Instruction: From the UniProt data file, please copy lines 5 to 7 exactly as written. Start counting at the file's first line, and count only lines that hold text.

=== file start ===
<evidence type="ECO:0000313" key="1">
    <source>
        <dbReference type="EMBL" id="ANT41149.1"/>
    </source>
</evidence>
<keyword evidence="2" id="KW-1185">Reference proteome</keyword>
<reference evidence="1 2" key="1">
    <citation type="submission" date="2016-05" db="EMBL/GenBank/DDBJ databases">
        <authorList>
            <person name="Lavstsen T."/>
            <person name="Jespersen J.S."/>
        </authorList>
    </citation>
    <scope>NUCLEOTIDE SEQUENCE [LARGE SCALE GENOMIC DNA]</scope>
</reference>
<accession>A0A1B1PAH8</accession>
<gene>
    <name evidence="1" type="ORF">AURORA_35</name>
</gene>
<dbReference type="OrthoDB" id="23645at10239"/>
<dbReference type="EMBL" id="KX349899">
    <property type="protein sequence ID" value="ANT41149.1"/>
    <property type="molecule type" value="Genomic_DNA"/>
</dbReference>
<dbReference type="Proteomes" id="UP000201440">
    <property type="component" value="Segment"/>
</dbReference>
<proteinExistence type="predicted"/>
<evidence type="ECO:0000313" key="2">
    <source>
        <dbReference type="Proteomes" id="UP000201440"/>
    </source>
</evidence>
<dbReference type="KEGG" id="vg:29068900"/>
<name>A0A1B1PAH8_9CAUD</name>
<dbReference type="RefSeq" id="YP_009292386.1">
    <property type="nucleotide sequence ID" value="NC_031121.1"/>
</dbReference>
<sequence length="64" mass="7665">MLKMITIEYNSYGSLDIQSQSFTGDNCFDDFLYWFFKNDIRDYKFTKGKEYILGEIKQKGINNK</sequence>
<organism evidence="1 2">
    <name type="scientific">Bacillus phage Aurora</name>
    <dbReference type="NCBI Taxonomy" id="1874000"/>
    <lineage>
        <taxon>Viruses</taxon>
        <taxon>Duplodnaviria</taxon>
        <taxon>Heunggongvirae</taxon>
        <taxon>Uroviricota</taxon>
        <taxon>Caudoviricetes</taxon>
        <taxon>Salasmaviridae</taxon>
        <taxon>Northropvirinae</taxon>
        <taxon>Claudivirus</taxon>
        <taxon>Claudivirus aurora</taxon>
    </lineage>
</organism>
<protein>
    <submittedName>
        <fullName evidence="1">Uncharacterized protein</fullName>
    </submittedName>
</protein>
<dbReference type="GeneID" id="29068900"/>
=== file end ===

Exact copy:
</evidence>
<keyword evidence="2" id="KW-1185">Reference proteome</keyword>
<reference evidence="1 2" key="1">